- Officials from the Internal Revenue Service and the U.S. Treasury were interested in how the industry might self-identify assets that have nothing to do with finance and whether stablecoins should be left out of the proposal.
- After an incredible 124,000 comments have come in on the IRS proposal, the window closes Monday, beginning the final months of the process that could end in the crypto industry's first major crypto regulations in the U.S.
While crypto representatives and lawyers cautioned the U.S. Internal Revenue Service (IRS) that its crypto tax proposal is a dangerous and improper overreach, questions posed by a panel of IRS and Department of the Treasury officials at a Monday hearing may reveal some flexibility in the rule as it's still being written.
The panel of federal officials, who weren't identified as they asked questions during the audio hearing, showed interest in potential burdens on decentralized platforms under their proposed rule, whether stablecoin transactions should be reported and how non-financial assets could be identified as such. The crypto tax rule was proposed in August, and a public comment period ended Monday, but a final version is probably months away and would likely respond to at least some of the industry's condemnation.
The government officials asked more than once how digital assets that may not be financial in nature, such as most non-fungible tokens (NFTs), could be separated out, and whether brokers could be in a position to identify them. Marisa Coppel, a lawyer with the Blockchain Association, said she thought that would be possible, especially if the IRS narrows what it considers a "broker" to only include the centralized exchanges.
The officials asked Coppel to clarify that central point of industry criticism, which came up repeatedly at the hearing: the proposal's wide definition of brokers required to report data, which currently includes some decentralized finance (DeFi) projects and wallet software. They wanted to know what the decentralized platforms' main burdens would be.
"There's obviously a ton of information that needs to be collected in order to do this reporting," she explained. "And if there's no specific person that either owns or controls the software that users are using in DeFi, there's no way to collect that information."
William Entriken, who was involved with the ERC-721 standard that paved the way for NFTs on Ethereum, also argued that there are some kinds of transactions for which the law doesn't or shouldn't let the IRS gather information about – mentioning spending on guns or abortions.
"There are a lot of special classes of purchases," said Entriken, and this regulation's demand for reporting individual transactions would contrast with those, legally. "That's going to be a problem."
The government panel asked Entriken if they were to change their proposal's insistence on reporting transactions of assets that are never meant to show a loss or gain – such as stablecoins – whether that would also address the problem of specialized classes of purchases the government shouldn't be tracking. Mostly, he suggested.
The stablecoin reporting requirement in the proposal was a frequent point of contention, with people from the crypto sector saying it doesn't make sense to include those transactions as taxable exchanges of assets. Stablecoins are tokens whose value is tied to a steady asset, such as the dollar, and are used as the common currency in the digital assets industry.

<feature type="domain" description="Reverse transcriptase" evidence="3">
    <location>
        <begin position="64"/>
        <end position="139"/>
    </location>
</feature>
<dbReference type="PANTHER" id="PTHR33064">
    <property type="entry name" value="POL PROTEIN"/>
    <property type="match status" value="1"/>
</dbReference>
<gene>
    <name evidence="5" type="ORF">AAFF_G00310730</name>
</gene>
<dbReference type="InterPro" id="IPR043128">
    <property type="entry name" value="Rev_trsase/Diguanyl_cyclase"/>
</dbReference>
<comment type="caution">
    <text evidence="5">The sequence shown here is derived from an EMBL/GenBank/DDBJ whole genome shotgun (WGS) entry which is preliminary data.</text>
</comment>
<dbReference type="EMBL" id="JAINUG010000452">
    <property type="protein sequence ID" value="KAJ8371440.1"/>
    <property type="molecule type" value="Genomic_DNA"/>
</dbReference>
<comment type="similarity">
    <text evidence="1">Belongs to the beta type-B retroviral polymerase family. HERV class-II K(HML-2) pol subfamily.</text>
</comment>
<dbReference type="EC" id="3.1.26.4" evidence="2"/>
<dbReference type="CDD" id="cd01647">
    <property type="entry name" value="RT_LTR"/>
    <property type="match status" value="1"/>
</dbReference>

"Do you propose that there should not be reporting with respect to stablecoins?" one of the panelists asked a representative of Coinbase (COIN). "Do you have a suggestion for how the term stablecoin would be defined?"
Lawrence Zlatkin, Coinbase's vice president for tax, said in the hearing that "tax reporting when there is no gain or loss, including stablecoins, will result in expansive but low value reporting."
The IRS has itself noted that its proposal could bring on several billion additional tax filings each year, potentially flooding the already overburdened agency.
"The IRS should not police every digital asset transaction," Zlatkin argued.
Getting into another of the core concerns – crypto users' privacy – the IRS officials asked a lawyer who specializes in U.S. financial know-your-customer laws about the inner workings of digital identification systems that could maintain people's anonymity. They discussed the technology of privacy tokens and how they're already being adopted in the industry.
And the government team asked a representative of a transaction aggregator – businesses that let clients connect their wallets and exchange accounts to a central hub for figuring out their tax burdens – how such services figure out the cost basis for assets and how those businesses can improve their consistency after reports that different firms have been known to come up with different data on a customer's tax liabilities.
Shehan Chandrasekera, the head of tax strategy at CoinTracker, suggested the IRS "could consider introducing standards" for the aggregation industry.
If the IRS finishes this rule before the Securities and Exchange Commission completes a couple of its own crypto-targeted efforts, it would mark the first significant crypto regulation in the U.S. Most of the 13 people invited to speak at Monday's hearing were critical of the proposal (as were the vast majority of more than 124,000 submitted comments), with some of them suggesting it could have dire consequences that snuff out crypto innovation in the U.S. One of them was just confused as to how a regular person navigates what's going on.
"If a broker does not know they are a broker, are they still a broker?"
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